Researchers Create Low-Power Method to Control Magnetism With Voltage
New research has unveiled that it’s possible to switch states of magnetism between ON and OFF in a new class of easy-to-fabricate materials containing nitrogen.
A joint research effort between the University of Alabama at Birmingham (UAB), Georgetown University, HZDR Dresden, and others has shown that it’s possible to switch magnetism states between ON and OFF in a new type of material that contains nitrogen by applying voltage, i.e., by connecting it to a battery. In doing so, it’s theoretically possible to generate or completely remove all magnetic features, leading to the possibility of being able to tune the magnetic strength of a material to specific applications.
The joint research team’s findings, published in the journal Nature Communications, describe how this discovery may open new avenues in applications like brain-inspired computing.
Controlling Magnetism with Current
In order to change the orientation of magnetics in electronics, it’s currently necessary to use an electrical current, the same one that powers the outlets in our homes.
The inherent problem here is that of heat generation: When a current is run through a material, it generates heat due to resistance and heats the material up. This heat is a form of energy that is lost to the environment and wasted. And as the demand for data storage increases year over year, this problem grows more pressing as devices shrink smaller in response, leading to even more energy losses.
A schematic representation of the electrolyte-gating process in the Co3O4 and CoN films. Image used courtesy of Nature Communications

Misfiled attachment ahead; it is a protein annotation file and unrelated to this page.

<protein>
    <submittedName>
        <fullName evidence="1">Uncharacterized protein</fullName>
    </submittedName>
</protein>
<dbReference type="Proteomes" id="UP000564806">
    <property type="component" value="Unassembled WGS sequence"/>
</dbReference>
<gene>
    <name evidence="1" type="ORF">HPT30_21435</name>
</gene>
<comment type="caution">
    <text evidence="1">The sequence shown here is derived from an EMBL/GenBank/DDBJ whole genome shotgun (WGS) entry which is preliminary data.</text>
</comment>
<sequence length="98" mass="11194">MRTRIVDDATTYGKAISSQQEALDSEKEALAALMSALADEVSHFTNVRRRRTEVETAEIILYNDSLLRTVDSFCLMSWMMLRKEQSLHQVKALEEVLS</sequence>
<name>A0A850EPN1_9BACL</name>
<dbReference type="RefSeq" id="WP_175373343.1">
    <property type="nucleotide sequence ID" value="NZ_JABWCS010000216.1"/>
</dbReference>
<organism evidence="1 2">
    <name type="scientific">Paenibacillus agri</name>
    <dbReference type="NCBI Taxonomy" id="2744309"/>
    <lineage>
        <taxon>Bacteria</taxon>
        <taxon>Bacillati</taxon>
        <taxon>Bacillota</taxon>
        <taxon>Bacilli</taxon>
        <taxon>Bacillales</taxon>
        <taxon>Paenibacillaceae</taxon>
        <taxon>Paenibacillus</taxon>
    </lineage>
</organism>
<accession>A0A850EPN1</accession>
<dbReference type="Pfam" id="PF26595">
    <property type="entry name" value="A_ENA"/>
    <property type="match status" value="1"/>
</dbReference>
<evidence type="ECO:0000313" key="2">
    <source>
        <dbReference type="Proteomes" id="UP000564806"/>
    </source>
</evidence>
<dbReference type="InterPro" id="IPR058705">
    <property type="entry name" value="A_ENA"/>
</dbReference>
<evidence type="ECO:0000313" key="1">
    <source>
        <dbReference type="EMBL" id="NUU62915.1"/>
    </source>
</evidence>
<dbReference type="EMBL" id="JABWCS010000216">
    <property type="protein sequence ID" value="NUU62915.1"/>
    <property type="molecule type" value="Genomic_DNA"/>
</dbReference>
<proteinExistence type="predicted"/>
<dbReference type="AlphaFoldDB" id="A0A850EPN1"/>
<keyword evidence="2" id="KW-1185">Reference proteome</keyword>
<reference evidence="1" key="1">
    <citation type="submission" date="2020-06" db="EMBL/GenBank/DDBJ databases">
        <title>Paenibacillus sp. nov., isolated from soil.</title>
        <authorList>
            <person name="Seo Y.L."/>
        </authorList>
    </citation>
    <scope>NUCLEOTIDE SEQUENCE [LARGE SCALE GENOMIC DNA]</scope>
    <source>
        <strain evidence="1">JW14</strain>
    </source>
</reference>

In response to this problem, researchers have been racing to develop new materials and technology to control magnetism by applying voltage.
Controlling Magnetism with Voltage
Indeed, the control of magnetism using voltage is itself attracting interest and significant research activity due to its enormous potential.
It’s significant not only because it brings together contrasting elements of condensed-matter physics but also because it paves the way for new devices with unprecedented levels of performance. Indeed, progress is being made at such a pace that visions of novel spintronic applications that combine both memory and logical functionality at ultra-high processing speeds and ultra-low power consumption aren’t as farfetched as once was thought.
Magnetism in the Co-O and Co-N systems compared to Co-N formation energy. Image used courtesy of Nature Communications
While there are many approaches to the control of magnetism with voltage, one that’s particularly promising is magneto-ionics, where non-magnetic atoms are moved in and out of a magnetic material using voltage, thus altering its magnetic properties. It’s something that has established a core role in the control of magnetism with voltage among other methods like electric charge accumulation and intrinsic/extrinsic multiferroicity.
In their paper, the researchers demonstrate room-temperature voltage-driven nitrogen transport (nitrogen magneto-ionics) through the electrolyte gating of a copper-nitrogen (CoN) film, which is compared to oxygen magneto-ionics in cobalt(II,III) oxide (Co3O4).
The researchers were able to show that cobalt-nitride is non-magnetic on its own but forms a cobalt-rich magnetic structure when the nitrogen is removed with voltage. The process is both repeatable and durable, suggesting that it could be a promising system with potential uses in data writing and storage applications.
The research study also shows that the process requires less energy while also being faster than systems using alternative non-magnetic atoms like oxygen, thus increasing the possibility for energy savings.